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5 Vegan-Friendly Ways I Add More Protein To My Diet

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May 07, 2021
09:00 A.M.
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If you have just turned vegan or you are considering switching to a vegan diet, that are many easy ways to add plant-based protein into your diet.

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Going vegan doesn't have to be complicated, my friend! If you're worried about where your protein will come from, learn a few things here and there about a plant-based diet, and you'll be able to meet your daily nutritional requirements.

It's crucial to get familiar with nutrients, vitamins, and minerals, which food groups have what, what are the best plant-based protein sources, and so on. I went vegan "cold turkey," so it was harder for me to learn all at once. But if you prepare yourself before embracing the transition, that will be so easy; you won't even notice you're almost vegan! So, I brought my five vegan-friendly protein sources I eat every day.

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Oats

Photo by Micheile Henderson on Unsplash

Photo by Micheile Henderson on Unsplash

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My breakfast is generally a bowl of fruits or a warm porridge. Either way, I add granola or oats to it. Oat is the easiest and delicious way to add more protein into your diet — half a cup (120 ml) of dry oats provides you with approximately 6 grams of protein and 4 grams of fiber.

Chia Seeds

Photo by Prachi Palwe on Unsplash

Photo by Prachi Palwe on Unsplash

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Another must-have in my breakfast bowl is chia and flaxseeds. 3.5 ounces (100 grams) of chia seeds contains 16.5 grams of protein.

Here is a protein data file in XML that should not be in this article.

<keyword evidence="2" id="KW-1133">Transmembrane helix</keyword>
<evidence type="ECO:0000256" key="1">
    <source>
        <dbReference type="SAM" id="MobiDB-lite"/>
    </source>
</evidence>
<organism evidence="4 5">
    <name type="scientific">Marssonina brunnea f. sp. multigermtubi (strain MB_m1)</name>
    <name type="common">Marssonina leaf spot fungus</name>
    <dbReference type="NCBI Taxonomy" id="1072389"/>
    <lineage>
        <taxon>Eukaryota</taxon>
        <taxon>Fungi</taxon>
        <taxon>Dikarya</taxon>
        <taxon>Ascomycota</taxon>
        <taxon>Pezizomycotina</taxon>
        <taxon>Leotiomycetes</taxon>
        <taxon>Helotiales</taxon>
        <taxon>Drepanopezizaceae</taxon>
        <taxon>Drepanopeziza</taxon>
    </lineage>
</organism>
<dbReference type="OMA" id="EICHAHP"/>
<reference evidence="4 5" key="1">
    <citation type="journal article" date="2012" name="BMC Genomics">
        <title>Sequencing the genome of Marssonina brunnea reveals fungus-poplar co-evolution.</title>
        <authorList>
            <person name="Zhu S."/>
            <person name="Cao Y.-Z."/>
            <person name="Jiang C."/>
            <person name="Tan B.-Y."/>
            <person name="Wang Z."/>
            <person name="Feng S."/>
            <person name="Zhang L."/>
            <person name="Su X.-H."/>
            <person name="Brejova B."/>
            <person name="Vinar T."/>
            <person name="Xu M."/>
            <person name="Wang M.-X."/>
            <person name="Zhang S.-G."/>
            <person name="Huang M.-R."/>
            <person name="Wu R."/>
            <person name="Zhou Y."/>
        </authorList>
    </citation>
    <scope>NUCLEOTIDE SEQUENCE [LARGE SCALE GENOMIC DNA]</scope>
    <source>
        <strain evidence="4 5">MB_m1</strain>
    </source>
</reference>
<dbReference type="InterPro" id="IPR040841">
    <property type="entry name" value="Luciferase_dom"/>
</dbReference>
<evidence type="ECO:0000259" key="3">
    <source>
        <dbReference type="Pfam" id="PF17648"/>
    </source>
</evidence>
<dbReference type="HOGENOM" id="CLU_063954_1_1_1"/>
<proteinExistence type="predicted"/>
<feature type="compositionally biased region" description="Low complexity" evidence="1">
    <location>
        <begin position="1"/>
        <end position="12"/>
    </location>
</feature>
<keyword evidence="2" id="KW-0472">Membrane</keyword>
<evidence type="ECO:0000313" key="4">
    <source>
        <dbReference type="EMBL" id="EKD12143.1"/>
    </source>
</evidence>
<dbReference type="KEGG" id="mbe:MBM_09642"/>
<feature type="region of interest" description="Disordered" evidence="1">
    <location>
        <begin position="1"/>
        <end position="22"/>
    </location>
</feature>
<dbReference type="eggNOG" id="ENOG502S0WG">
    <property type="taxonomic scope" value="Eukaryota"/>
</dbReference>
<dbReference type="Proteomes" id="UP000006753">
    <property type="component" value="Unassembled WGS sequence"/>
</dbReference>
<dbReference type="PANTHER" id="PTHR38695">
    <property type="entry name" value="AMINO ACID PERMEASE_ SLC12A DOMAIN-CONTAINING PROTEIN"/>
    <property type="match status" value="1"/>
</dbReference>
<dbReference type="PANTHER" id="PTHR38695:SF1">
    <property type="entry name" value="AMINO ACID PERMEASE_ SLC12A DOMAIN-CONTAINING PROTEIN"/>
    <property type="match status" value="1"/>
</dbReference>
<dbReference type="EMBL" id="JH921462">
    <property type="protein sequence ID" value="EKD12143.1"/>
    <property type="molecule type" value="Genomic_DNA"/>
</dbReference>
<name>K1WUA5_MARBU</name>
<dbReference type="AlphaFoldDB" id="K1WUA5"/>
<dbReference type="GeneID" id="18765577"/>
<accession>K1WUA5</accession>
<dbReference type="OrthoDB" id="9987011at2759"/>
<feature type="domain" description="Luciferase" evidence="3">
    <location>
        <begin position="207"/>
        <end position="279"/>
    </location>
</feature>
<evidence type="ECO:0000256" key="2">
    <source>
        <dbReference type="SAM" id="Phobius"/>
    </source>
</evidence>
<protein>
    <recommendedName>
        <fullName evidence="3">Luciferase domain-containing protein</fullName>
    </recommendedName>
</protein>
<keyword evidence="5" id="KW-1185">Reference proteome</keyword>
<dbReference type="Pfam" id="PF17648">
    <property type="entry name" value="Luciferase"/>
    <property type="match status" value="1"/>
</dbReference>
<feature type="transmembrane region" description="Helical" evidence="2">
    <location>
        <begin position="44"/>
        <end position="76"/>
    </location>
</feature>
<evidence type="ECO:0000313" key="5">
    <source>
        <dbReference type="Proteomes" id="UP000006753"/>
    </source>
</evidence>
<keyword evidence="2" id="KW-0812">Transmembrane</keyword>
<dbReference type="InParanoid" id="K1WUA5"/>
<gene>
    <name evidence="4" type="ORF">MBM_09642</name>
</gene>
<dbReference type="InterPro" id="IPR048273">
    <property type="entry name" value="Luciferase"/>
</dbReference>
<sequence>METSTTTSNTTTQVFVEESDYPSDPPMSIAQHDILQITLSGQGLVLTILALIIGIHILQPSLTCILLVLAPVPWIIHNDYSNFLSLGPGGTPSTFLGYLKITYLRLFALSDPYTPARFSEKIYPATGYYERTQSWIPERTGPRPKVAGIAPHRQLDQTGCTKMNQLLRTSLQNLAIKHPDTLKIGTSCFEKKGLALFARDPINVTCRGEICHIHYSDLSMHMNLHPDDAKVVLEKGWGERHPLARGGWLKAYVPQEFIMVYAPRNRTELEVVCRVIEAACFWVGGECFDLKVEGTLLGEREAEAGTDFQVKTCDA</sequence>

Highly nutritious, chia also contains a good amount of iron, calcium, selenium, and magnesium, as well as omega-3 fatty acids. Omega-3 is often missed in plant-based diets because it's only found in specific types of food. Chia is a great, versatile and easy option to add to your diet.

Chickpeas and Other Legumes

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Photo by v2osk on Unsplash

Photo by v2osk on Unsplash

Legumes, such as chickpeas, lentils, and beans, are protein and nutritional powerhouses. They're rich in protein — a half cup of cooked beans or lentils contains 7 to 10 grams of protein. You can alter legumes in between meals. Legumes are a great source of other nutrients, such as fiber, iron, folate, phosphorus, potassium, and manganese.

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Peanuts

Photo by Sketch on Unsplash

Photo by Sketch on Unsplash

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I'm a peanut butter freak, so I always find ways to add peanut butter to one of my meals — in my breakfast, or an afternoon snack, or a smoothie.

A serving of peanuts is equal to 1 ounce (28g) or roughly 28 peanuts, and it contains 7 grams of protein. Two tablespoons of the nut butter have the same 7 grams of protein.

Protein-Rich Veggies

Photo by Iñigo De la Maza on Unsplash

Photo by Iñigo De la Maza on Unsplash

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All fruits and vegetables contain some amount of protein, but they're usually smaller than the sources mentioned above. The vegetables with the most protein include broccoli, spinach, asparagus, artichokes, potatoes, sweet potatoes, and Brussels sprouts. They contain between 4 to 5 grams of protein per cup and when cooked.

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